Samuel Tupou’s practice meditates on repetition and kinship. By reworking existing familial portraits with painting and screen printing techniques, the artist creates vivid works about intergenerational stories that sit somewhere between figuration and abstraction.
For his new exhibition Observing Patterns, Tupou’s starting point was a series of film slides that his grandfather shot in the 1960s to capture familial scenes. The artist has turned these images—alongside more generic pictures from the same era—into contemporary mosaics, by hand-painting boards and screen printing overlays.
Tupou describes his works as “time capsules for the future” and compares them to the act of browsing a family album, which he says is “like flicking through time”. This act of seeing is filtered through the pop-cultural image of the pixel, which in Tupou’s practice has shifted from evoking 8-bit video games to invoking the low-resolution memes of the internet.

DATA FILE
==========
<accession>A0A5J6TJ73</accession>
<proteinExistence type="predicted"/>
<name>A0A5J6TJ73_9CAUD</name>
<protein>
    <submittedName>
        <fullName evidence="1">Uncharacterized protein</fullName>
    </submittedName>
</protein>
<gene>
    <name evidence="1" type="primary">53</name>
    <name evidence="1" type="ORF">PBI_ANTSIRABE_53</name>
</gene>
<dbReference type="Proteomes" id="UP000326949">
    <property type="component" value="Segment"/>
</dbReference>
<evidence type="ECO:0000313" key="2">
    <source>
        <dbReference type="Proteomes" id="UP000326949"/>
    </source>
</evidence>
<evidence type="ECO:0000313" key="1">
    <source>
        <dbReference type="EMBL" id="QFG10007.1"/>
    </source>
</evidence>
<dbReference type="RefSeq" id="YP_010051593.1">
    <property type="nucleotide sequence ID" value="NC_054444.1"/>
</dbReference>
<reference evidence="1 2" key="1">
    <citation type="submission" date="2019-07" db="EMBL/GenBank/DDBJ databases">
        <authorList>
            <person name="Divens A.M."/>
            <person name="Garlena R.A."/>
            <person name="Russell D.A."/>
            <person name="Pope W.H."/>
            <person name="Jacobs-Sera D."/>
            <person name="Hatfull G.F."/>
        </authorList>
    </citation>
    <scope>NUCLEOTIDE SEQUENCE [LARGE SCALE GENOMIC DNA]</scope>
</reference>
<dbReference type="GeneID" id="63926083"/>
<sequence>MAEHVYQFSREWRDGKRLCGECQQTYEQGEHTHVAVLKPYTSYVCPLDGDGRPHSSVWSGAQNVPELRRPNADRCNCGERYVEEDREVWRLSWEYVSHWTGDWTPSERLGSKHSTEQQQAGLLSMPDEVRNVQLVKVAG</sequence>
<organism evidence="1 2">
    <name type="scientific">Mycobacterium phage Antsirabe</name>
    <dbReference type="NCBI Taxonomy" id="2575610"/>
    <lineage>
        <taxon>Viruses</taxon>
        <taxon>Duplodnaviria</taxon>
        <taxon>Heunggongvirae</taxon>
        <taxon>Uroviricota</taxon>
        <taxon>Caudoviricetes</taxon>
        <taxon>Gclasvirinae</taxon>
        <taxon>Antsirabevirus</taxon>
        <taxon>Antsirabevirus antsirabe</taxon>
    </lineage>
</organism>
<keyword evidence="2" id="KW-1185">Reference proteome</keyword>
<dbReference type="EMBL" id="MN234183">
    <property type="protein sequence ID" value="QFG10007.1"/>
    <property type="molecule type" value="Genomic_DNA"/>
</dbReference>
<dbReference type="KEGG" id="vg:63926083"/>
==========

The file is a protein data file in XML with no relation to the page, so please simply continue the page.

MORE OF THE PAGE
“My practice has always been a convergence of analogue and digital,” the artist says of translating found digital imagery into tactile screen prints. He points out that “the screen printing process itself [is] a series of open and closed spaces similar to the ones and zeroes of our digital world”.
While Tupou is best known for graphic pieces that rely heavily on characters, icons and symbols, he is now moving towards a more contemplative practice by focusing on colour and perception. The idea of a cultural pattern remains prevalent in his work, observing the dynamics that we transfer from generation to generation. This is what the artist refers to as “family structures” and explains how the repetition in his show mirrors our tendency to repeat the story of our ancestors. Even though the sensibility of his work is lively and joyful, there is a tangible nostalgia that permeates his pictures.